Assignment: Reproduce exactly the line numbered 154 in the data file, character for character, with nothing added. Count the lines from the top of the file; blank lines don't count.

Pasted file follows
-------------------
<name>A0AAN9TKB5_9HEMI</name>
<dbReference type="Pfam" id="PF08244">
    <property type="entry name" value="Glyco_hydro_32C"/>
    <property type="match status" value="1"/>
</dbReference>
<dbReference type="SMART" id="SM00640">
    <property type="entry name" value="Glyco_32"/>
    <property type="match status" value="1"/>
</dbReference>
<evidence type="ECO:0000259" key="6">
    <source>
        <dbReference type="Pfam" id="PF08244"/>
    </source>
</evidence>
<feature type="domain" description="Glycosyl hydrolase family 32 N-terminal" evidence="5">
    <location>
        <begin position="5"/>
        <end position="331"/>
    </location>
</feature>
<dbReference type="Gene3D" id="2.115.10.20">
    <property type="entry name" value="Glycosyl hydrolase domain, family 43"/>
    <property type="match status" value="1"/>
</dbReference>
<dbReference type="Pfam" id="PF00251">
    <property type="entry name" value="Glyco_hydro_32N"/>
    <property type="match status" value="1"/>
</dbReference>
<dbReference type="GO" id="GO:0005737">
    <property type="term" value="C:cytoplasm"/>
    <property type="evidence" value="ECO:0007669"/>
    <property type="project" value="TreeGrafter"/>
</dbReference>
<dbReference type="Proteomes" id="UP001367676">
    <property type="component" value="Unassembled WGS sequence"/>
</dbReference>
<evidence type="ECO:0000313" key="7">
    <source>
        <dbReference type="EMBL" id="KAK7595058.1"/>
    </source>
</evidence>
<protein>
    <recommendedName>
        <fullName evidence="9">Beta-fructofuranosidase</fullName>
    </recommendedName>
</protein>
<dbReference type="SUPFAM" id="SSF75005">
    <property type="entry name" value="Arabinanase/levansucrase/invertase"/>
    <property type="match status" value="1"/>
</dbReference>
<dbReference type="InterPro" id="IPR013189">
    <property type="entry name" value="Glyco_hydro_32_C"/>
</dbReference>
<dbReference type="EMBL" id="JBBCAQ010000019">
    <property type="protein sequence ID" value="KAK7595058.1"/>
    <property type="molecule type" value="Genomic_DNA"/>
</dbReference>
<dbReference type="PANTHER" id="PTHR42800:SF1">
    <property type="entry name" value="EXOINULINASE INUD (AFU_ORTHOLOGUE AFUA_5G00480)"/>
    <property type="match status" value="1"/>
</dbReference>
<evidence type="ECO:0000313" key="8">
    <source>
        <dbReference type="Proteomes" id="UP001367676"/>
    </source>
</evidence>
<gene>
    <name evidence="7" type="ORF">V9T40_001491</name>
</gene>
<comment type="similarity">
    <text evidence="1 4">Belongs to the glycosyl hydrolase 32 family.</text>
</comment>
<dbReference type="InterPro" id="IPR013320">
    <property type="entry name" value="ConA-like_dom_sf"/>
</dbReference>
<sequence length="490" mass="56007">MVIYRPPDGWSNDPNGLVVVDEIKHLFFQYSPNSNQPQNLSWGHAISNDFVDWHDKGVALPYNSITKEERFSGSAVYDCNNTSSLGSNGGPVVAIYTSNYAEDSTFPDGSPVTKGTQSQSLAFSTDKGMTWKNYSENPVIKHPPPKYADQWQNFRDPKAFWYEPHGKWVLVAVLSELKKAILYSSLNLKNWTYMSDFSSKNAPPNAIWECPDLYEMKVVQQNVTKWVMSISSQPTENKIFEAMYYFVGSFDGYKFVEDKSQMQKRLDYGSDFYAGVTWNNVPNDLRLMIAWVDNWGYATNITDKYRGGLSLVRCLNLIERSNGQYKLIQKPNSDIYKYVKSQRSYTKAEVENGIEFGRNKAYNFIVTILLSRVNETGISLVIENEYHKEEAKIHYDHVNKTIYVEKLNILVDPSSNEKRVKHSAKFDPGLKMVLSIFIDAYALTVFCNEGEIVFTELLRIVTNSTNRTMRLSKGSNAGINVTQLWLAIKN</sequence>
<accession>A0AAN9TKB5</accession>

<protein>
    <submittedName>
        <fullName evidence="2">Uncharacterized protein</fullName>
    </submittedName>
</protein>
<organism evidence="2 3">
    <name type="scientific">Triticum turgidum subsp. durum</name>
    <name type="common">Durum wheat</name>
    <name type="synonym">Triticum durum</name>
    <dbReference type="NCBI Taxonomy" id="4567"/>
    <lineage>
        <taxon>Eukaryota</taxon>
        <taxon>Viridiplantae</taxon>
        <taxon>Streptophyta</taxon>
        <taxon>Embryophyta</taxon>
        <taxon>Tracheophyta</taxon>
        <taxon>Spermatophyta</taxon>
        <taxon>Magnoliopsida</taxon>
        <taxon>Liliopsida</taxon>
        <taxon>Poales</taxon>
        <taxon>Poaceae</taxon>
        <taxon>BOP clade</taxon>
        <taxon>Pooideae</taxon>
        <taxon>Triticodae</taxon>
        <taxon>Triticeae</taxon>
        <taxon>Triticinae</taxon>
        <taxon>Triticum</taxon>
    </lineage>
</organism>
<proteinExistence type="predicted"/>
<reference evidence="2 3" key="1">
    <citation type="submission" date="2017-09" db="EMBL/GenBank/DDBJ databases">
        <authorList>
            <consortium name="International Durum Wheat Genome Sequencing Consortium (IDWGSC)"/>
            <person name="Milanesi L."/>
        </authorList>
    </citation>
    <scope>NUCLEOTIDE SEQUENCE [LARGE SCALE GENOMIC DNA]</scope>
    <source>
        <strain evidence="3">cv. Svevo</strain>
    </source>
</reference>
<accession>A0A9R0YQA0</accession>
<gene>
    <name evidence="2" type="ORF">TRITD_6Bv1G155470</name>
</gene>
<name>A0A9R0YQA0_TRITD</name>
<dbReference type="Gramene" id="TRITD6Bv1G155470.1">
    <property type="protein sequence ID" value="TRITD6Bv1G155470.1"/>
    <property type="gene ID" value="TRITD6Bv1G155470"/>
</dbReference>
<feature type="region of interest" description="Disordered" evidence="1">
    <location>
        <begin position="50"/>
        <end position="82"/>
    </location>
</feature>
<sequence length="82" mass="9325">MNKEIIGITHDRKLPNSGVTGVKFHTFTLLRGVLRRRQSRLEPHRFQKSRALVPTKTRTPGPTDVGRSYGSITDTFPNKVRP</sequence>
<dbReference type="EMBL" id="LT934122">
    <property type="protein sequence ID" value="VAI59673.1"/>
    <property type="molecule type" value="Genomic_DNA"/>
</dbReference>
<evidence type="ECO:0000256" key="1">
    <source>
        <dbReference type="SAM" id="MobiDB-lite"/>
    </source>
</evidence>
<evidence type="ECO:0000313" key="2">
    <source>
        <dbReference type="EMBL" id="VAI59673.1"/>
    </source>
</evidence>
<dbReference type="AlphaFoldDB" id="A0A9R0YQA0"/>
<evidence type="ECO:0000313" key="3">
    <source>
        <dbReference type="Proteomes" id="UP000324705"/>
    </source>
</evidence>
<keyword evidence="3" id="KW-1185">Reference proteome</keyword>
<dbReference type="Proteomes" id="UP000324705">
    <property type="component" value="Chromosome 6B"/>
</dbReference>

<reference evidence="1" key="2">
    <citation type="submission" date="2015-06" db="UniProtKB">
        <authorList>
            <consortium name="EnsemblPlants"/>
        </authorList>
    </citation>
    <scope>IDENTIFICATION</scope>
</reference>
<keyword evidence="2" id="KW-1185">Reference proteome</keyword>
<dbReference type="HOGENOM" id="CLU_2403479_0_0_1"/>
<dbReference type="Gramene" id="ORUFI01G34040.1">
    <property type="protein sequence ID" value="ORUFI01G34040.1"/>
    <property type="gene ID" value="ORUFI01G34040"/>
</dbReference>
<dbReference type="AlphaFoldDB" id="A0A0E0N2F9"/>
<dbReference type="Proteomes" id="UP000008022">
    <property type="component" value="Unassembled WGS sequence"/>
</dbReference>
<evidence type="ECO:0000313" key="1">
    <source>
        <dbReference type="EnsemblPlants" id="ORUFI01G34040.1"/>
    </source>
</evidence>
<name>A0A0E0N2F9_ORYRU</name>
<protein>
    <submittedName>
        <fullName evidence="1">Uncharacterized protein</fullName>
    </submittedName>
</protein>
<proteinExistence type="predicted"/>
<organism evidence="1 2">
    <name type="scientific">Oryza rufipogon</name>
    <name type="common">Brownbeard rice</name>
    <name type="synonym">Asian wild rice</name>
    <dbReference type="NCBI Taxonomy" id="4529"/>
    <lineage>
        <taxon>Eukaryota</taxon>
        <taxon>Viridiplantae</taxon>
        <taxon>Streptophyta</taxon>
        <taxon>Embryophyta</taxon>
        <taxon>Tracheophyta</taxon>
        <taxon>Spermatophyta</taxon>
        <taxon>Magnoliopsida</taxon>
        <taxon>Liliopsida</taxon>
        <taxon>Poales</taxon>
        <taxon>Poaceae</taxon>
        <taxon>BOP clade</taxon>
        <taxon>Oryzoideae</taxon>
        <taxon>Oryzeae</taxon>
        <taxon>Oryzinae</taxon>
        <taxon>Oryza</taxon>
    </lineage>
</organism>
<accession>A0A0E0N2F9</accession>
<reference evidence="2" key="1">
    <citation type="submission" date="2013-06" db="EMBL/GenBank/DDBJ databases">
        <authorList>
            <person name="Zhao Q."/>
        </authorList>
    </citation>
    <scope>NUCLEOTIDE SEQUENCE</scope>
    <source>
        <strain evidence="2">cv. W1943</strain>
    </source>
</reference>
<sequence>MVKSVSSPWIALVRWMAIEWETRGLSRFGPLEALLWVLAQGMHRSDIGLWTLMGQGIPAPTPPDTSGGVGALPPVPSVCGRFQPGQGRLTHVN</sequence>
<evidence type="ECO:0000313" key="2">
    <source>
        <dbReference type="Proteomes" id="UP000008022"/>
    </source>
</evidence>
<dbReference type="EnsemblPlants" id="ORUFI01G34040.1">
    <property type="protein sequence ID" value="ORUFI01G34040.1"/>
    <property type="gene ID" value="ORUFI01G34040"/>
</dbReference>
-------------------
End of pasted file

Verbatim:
    </source>